Fresno Imaging believes it is all about you — your safety, your choices, your peace of mind, your results. Our mission is to provide exceptional health care services for our patients. We provide Fresno patients access to a wide range of innovative imaging procedures at our state-of-the-art center. One of our expert radiologists with sub-specialty knowledge will interpret your exam and our staff will work to make your visit as comfortable as possible. Additionally, we accept most major insurance plans, offer cost-effective cash pay services for uninsured patients, deliver results in timely fashion and offer transparent information about your exam. 

At Fresno Imaging, attention to your needs is our top priority because we recognize that you are at the center of your health care. 

We will generally contact you within one business day of your request for an appointment.
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Imaging Procedures

CT uses low-dose X-rays to produce detailed images of internal anatomy. Multiple X-ray images are captured from various angles and, using advanced computer software, these images can be arranged to create complete, cross-sectional views of organs, bones, soft tissue and blood vessels. Learn more.
MRI uses powerful magnets, radio signals and advanced computer software to image soft tissue, like cartilage and ligaments, and organs, like eyes, the brain and the heart. While MRI exams take longer than X-ray or CT exams, they do not use radiation and can be repeated safely multiple times. Learn more.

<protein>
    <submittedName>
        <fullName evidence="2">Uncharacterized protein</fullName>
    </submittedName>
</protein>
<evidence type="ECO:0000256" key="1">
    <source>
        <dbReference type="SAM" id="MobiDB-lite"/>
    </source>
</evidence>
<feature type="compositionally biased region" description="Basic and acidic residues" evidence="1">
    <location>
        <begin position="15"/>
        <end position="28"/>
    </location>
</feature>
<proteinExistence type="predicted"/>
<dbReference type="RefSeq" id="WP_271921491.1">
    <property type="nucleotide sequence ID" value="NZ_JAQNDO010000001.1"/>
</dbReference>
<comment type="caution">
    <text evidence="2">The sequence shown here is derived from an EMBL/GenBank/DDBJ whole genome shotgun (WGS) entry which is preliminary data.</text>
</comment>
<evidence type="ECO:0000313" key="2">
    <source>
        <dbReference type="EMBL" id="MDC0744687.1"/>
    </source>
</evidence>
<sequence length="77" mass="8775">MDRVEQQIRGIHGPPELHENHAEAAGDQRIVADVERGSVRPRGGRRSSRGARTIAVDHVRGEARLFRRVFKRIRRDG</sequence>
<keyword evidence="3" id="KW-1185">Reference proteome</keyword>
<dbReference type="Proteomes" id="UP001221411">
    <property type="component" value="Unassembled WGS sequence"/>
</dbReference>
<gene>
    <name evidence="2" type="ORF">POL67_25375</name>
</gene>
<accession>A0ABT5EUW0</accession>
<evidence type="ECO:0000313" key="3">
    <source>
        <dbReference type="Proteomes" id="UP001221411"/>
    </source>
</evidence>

PET, or PET/CT, uses CT imaging capabilities and a low-level, injectable radioactive material to provide visual information about cellular health. PET/CT is useful in the diagnosis and treatment of cancer, as well as to evaluate patients with cardiac or neurological problems, such as seizures or dementia. Learn more.
Ultrasound uses sound waves to detect structures and movement within the body. A device called a transducer is used to translate information detected via sound waves into images of internal organs and blood vessels on a computer monitor. Ultrasound is commonly used to monitor pregnancy, as well as to assess the organs and blood vessels in the abdomen. Learn more.
X-ray is the oldest and most commonly used diagnostic imaging procedure. Physicians can quickly and easily use X-ray to view and assess broken bones, although X-ray is useful in diagnosing and monitoring a wide range of health conditions, including osteoporosis, heart disease and various cancers. Learn more.
Mammography has been used for nearly 5 decades to help detect breast cancer. Mammography uses low-dose X-ray to take images of breast tissue, which can reveal masses and micro-calcifications that may indicate cancer. The American Cancer Society recommends women begin annual screening mammography at age 40. Learn more.